Intro to open source software licensing ($$$)

The concept of open source software is simple in principle, but complicated in practice.

Disclaimer: I wrote this, and didn’t publish it, about a year ago. I don’t have time to proofread, so please — any revisions are appreciated.


The Owner(s): These would be the founders of the project who claim the copyrights.

The Contributor(s): Community members who make contributions to the repository.

The Implementor(s): When you include a library in your project, we could say that you are implementing it. These are usually developers and the companies they work for.

The End User(s): The software created by the implementor is then distributed to their end users.


As the owner of a public repository, you may choose to use an open source license, although there’s nothing forcing you to do so.

The simplest way to make a program free software is to put it in the public domain, uncopyrighted. — Free Software Foundation

Or, you can explicitly maintain copyrights with a copyright notice. You may have seen “copyright Author Name 2016” in code comments at the beginning of a file.

A copyright alone, without a license, means you reserve all intellectual property rights, and nobody can safely use your code.

Contributors won’t contribute to your code, and implementors wont implement your code, unless they have assurances about the costs and legal ramifications of doing so.

This is where a license comes in.

The license is a legal contract that defines what is/is not allowed, and relieves the owners of any liability if the code causes catastrophic losses. All open source licenses guarantee free (no cost) use, so the owners can’t suddenly decide to demand payment. There are generally two types of open source licenses: permissive and copyleft.


The permissive licenses (such as MIT, BSD, and Apache) pretty much allow anything, for free, for anyone, and for any purpose. Including commercial for-profit use.


The copyleft license (such as the GPL) also allows anything, for free, for anyone, for any purpose, including commercial for-profit use, with one significant caveat:

This is a viral license, which requires anyone who uses GPL licensed code to also use the GPL license and publish their own source.

A drawback to the copyleft license, is that closed source projects can’t use GPL licensed software. For example, if Adobe wanted to use a GPL licensed library in their Photoshop application, they would have to release Photoshop under the GPL license, destroying their business.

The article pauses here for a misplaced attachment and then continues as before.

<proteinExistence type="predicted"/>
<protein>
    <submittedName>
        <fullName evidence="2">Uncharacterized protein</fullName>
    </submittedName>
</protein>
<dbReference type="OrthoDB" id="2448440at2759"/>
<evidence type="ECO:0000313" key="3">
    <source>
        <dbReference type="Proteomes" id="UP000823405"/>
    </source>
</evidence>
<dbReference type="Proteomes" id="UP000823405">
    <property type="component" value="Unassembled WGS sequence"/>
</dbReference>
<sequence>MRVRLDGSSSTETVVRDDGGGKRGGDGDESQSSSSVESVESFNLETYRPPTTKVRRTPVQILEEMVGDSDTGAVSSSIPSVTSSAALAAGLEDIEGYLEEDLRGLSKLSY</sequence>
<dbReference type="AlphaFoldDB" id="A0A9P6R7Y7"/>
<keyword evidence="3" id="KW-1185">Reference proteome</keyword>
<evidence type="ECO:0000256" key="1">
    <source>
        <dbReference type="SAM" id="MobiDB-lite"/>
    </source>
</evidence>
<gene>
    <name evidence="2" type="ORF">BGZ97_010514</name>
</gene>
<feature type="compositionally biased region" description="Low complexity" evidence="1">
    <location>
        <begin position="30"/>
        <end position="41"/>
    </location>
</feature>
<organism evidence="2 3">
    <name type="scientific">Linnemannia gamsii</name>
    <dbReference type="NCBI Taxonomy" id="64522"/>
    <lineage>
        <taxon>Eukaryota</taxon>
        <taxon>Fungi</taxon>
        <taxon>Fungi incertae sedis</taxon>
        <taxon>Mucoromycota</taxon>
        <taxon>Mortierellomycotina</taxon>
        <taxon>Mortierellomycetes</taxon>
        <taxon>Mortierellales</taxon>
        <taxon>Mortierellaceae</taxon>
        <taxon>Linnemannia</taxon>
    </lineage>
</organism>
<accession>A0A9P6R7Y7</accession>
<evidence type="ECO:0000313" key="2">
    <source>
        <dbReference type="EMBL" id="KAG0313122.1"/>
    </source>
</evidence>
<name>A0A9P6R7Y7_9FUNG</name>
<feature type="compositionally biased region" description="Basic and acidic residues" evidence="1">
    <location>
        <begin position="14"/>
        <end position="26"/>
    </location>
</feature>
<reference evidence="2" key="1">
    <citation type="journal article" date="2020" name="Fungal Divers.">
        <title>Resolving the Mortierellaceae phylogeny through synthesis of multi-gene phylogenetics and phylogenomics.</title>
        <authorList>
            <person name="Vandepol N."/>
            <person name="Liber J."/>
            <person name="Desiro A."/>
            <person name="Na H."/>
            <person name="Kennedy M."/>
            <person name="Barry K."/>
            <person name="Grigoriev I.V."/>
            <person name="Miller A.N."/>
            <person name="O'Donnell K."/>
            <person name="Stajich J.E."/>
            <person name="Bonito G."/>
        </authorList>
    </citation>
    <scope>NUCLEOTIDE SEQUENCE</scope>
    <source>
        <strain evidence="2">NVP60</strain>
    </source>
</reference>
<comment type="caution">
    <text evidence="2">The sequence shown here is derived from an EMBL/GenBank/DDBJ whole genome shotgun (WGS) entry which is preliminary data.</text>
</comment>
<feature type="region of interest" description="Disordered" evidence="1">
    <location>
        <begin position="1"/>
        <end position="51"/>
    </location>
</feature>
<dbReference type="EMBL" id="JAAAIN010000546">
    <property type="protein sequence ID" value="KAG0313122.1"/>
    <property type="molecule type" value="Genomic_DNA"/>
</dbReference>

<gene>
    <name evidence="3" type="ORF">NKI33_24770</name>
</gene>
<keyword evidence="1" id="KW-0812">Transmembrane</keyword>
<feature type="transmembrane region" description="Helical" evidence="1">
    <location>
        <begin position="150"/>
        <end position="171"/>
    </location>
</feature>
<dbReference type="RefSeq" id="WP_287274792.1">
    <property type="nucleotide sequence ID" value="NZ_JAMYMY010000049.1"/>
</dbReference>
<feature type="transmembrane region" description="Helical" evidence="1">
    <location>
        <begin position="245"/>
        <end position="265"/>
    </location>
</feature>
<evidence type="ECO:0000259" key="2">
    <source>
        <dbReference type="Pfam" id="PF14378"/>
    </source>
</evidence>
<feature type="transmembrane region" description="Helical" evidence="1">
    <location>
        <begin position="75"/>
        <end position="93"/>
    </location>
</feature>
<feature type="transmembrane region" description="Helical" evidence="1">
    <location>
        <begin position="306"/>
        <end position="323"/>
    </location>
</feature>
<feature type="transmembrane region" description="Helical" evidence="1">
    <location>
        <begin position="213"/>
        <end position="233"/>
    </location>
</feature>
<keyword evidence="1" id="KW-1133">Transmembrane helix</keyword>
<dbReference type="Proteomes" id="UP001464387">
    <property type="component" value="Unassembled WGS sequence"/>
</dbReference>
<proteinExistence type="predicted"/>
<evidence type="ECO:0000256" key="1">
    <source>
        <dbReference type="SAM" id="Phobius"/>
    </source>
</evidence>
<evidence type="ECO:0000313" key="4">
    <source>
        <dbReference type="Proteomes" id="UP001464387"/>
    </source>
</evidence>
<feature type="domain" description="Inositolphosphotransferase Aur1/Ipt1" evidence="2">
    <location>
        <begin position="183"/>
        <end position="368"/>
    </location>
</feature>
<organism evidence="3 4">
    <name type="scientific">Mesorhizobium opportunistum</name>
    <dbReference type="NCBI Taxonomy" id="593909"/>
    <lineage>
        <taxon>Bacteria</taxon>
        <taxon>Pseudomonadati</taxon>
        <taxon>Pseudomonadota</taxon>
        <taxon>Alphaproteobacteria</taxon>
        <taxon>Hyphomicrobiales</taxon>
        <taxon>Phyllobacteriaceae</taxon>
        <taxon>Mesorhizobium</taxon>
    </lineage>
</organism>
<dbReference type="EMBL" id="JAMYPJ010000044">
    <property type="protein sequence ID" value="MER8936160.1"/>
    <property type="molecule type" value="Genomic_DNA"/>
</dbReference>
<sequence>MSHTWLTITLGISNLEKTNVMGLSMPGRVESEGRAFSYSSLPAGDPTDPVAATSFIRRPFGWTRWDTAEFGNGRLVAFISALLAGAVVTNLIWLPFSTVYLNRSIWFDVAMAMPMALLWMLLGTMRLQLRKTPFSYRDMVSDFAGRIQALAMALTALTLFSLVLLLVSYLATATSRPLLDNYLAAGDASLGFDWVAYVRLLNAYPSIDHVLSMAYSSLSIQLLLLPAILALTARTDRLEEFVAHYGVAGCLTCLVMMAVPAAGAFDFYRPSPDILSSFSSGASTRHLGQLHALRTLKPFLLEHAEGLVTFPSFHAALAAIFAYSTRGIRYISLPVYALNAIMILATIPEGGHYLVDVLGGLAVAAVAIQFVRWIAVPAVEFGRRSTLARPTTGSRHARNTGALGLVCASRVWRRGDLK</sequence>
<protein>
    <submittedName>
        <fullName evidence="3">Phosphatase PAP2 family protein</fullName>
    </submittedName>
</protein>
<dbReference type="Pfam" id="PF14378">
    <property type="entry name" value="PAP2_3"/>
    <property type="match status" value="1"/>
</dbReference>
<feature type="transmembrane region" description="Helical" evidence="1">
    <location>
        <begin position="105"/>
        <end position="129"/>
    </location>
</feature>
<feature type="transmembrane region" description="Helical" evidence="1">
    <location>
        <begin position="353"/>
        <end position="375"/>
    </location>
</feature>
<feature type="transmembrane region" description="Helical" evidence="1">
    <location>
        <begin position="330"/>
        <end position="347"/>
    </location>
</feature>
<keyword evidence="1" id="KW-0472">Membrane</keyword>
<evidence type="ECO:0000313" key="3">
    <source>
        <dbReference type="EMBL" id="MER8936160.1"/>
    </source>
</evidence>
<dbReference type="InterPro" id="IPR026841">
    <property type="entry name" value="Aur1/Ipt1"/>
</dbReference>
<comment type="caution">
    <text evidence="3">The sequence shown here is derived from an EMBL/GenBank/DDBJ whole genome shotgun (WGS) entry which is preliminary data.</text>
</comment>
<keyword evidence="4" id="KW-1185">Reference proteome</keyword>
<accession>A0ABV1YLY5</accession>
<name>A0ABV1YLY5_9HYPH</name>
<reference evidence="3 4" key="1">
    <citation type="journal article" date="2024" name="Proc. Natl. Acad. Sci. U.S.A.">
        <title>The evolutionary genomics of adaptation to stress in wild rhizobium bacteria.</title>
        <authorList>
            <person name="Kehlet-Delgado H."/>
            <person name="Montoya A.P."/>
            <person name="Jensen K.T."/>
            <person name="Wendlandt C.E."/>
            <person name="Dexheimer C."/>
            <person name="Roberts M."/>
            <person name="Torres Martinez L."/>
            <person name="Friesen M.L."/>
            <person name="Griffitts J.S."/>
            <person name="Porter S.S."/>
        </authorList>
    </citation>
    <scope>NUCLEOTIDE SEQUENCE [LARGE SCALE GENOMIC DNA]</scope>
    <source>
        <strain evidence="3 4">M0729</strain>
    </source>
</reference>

Thankfully there aren’t many GPL licensed projects, and I’ve never had to worry about this. There is, however, a few interesting applications of this concept [link to Monetized Open Source Software, also a Contributor-Share system, where modifications are automatically shared with the author, who is given the right to include them, for profit, in their software]


The open source licenses discussed thus far are for implementors. Or, at least, dictate how the software is to be implemented. They don’t, however, cover the rights of the contributors.

Imagine you help someone with their repo, and end up writing 40% of the code. That person then tries to close source the project and sell it for money. Technically, you retain copyrights, unless you’ve agreed to give them away.

The CLA is a contract between the contributors and the owners, and defines how the copyrights of the contributions are transferred to the owners. Not all repos implement one, but I’ve been seeing them more frequently.

If your repo doesn’t have a CLA, then technically your contributors maintain intellectual property rights for their own contributions. If you ever wanted to change the license, you’d need to contact all contributors and get their permission to relicense it. I think. I’m not an expert (or a lawyer).

Some repos simply put a CLA in the root folder of the repo, and it’s an implicit/passive agreement. Others have strict enforcement. You have to (virtually) sign a CLA before you can submit a pull request. Here is Google’s CLA, for example.


Owners can use a dual licensing strategy that involves publishing their code under the GPL, and also selling less restrictive licenses to those who don’t want to open source their code. The GPL source code helps build a community and attract contributors. Anyone trying to use the code to make money (without purchasing the appropriate license) faces legal consequences if they aren’t following the GPL license agreement.

I haven’t seen it in action, but apparently MySQL uses this strategy. I read about this strategy in this great article from 2006, and have wondered why I haven’t seen it done more often.



If you sell your bike on Craigslist, are you allowed to change your mind a week later, and reclaim your bike?

Let’s say you add an MIT license to your new project, and push your code to GitHub. You then decide to remove the MIT license, and retain full copyrights. Anyone who got their hands on the MIT licensed code is legally allowed to use, modify, distribute, etc.

Having said that, if you do change the license for future versions of your code, then you effectively halt any new contractual agreements. The holders of the old versions are allowed to use them as they have been, and any newcomers are passively agreeing to your new license contract.

When you publish your code with a license, its a legally binding agreement. That doesn’t mean you can’t change it. I doubt it would ever matter, though. In the next commit, just change the license, and the new version of the code is legally bound to the new license.


As with many intellectual property concerns, it’s largely about interpretation. The who, what, when, where, why, and how any of these contracts are upheld is dependent on specific details. I’m not a lawyer.